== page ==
The list of Earthlings that have survived the journey to space includes the name of a single cat. In 1963, Félicette made feline and human history when she was launched about 100 miles above Earth's surface by France's Centre d’Enseignement et de Recherches de Médecine Aéronautique, or CERMA. Nearly 60 years later, the world's first cat astronaut has been honored with her own memorial, Space.com reports.

Félicette was a stray living on the streets of Paris when she was discovered by scientists. After undergoing an intense training program—which included spending time in compression chambers, small containers, and a centrifuge— Félicette was chosen from a pool of other feline astronaut candidates to go to space. The mission was meant to demonstrate how the bodies of medium-sized mammals acted in a weightless environment.

After launching in a Véronique rocket from Algeria, the black-and-white cat spent around 15 minutes in suborbital space. She survived the journey and was recovered back on Earth, but two months later, Félicette died when scientists removed electrodes from her brain to study the neurological effects of space travel.

Félicette was the first cat sent to space and remains the only cat astronaut who returned to Earth alive. In 2017, creative director Matthew Serge Guy launched a Kickstarter campaign to honor the history-making feline with her own memorial. Laika, the first dog in space, has her own monument in Moscow, but no such statue had existed for Félicette.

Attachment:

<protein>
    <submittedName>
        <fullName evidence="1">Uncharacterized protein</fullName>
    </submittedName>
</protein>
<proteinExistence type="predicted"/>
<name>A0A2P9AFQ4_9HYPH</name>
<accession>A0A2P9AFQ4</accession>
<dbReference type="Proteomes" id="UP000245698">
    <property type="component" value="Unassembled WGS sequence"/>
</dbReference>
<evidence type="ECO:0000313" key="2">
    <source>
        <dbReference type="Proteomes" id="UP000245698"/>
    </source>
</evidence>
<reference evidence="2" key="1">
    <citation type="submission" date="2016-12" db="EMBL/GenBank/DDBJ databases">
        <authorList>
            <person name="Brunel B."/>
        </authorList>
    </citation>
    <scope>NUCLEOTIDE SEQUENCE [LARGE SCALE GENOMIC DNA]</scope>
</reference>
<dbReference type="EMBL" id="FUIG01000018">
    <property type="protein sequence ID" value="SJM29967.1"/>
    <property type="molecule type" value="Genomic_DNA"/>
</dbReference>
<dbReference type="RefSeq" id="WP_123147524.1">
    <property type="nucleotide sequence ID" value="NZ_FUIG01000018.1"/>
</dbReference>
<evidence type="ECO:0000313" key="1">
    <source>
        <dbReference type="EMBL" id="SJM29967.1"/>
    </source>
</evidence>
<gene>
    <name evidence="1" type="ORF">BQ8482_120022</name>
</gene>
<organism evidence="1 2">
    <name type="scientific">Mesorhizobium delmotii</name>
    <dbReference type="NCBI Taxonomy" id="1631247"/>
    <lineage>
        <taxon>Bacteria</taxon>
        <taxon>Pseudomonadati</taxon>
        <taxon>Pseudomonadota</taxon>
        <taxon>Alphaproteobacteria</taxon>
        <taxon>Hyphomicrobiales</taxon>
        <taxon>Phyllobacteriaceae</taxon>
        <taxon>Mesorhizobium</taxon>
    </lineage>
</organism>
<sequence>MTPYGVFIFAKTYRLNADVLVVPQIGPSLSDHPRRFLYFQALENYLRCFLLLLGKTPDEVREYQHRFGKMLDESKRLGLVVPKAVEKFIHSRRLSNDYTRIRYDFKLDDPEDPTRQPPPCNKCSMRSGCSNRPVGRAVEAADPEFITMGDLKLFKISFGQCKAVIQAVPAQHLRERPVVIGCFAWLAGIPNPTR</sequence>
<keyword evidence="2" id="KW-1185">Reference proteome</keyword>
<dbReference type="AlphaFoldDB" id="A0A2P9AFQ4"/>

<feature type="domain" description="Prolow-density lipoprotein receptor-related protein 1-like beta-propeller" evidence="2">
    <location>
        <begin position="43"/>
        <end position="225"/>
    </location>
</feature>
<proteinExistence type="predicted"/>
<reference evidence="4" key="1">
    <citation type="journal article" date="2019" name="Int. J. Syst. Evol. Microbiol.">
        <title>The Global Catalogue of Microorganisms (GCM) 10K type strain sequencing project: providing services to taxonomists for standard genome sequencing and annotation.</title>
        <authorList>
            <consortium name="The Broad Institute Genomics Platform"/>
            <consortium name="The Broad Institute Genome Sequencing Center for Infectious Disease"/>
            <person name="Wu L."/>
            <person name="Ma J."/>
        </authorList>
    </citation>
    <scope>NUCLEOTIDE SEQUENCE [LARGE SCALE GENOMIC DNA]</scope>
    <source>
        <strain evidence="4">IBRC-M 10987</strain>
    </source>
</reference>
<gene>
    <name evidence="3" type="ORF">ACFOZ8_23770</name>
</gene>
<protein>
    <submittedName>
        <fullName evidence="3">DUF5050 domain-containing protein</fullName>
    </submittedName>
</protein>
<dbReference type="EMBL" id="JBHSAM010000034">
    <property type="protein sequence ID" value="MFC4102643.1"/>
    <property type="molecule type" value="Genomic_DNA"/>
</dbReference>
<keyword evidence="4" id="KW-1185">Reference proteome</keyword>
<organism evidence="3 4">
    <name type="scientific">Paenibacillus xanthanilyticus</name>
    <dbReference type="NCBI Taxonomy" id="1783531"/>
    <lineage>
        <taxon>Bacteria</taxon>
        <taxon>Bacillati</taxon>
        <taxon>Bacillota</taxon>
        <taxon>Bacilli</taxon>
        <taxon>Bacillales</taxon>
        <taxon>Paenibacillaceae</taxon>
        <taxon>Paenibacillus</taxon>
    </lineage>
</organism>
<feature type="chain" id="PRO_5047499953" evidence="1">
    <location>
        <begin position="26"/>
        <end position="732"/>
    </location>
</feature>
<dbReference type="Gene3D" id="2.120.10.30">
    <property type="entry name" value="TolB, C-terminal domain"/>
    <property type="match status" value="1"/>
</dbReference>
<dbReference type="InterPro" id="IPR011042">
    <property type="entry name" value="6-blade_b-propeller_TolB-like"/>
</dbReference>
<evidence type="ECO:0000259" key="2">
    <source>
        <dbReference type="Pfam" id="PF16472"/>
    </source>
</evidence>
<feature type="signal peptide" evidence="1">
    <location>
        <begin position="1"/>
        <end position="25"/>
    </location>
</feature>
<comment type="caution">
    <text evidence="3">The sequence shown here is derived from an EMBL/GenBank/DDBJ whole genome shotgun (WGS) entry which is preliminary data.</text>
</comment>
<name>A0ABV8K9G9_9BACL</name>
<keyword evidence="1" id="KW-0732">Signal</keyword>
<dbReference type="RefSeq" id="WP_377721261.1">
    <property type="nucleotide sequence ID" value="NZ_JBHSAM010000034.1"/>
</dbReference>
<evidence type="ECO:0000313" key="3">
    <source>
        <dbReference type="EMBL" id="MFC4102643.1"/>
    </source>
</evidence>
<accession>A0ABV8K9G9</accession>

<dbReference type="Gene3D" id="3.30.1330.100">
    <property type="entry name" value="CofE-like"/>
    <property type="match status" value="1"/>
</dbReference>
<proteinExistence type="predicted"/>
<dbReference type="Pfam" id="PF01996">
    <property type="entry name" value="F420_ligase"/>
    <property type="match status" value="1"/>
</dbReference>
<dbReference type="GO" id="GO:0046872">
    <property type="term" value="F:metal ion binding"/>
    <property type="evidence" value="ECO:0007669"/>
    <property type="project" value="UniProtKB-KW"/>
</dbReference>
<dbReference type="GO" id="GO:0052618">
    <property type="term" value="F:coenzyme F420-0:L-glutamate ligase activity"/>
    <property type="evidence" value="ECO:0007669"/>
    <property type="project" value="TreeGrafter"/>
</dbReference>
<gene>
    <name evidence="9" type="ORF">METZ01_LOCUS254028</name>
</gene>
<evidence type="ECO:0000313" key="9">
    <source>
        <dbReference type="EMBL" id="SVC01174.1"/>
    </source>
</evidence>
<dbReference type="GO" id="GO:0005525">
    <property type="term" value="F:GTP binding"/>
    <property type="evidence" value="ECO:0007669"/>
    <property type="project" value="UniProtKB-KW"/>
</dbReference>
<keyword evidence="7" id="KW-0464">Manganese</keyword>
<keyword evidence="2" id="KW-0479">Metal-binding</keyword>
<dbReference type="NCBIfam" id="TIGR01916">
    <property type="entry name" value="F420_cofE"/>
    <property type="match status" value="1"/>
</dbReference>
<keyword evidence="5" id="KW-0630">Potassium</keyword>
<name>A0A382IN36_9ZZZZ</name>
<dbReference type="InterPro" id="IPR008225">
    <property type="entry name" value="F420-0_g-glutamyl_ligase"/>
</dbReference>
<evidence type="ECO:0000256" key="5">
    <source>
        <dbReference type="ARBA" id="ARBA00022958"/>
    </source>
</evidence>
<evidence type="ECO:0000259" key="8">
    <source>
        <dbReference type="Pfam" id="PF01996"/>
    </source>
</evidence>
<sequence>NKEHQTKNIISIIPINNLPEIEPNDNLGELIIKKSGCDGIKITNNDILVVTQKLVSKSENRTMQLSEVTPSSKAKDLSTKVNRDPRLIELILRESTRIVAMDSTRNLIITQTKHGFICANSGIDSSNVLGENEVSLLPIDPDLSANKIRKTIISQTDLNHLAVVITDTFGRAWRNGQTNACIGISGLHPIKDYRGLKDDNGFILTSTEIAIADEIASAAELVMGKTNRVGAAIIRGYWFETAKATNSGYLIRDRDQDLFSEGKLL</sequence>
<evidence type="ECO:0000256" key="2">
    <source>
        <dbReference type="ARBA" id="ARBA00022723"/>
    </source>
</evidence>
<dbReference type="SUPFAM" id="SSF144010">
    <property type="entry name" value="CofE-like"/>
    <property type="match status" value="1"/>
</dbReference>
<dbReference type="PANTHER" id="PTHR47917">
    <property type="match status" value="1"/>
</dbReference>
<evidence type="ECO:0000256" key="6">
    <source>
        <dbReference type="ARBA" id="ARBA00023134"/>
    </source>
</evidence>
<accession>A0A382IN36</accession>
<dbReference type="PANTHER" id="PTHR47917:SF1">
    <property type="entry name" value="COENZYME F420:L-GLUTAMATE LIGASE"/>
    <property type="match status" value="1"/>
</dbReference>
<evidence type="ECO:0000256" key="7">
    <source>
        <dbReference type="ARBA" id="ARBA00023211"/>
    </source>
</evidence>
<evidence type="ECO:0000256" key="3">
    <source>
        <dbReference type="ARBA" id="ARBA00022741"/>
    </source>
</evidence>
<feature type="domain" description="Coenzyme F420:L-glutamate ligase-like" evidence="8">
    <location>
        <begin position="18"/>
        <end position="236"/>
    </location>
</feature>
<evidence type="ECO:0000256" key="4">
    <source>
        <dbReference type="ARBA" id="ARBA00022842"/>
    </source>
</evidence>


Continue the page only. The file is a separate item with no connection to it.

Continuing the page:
After raising nearly $57,000, the campaign completed its mission on December 18 with the unveiling of the new Félicette memorial at the International Space University in Strasbourg, France. The bronze statue, which is situated in the school's Pioneer's Hall, stands 5 feet tall. It shows Félicette sitting on a globe of the Earth, looking up at what lies beyond.

Following the initial unveiling, Guy is considering hosting another event in honor of the 57th anniversary of Félicette's flight in October 2020. The Kickstarter backers and their guests would be invited to visit France to see the statue in person.

[h/t Space.com]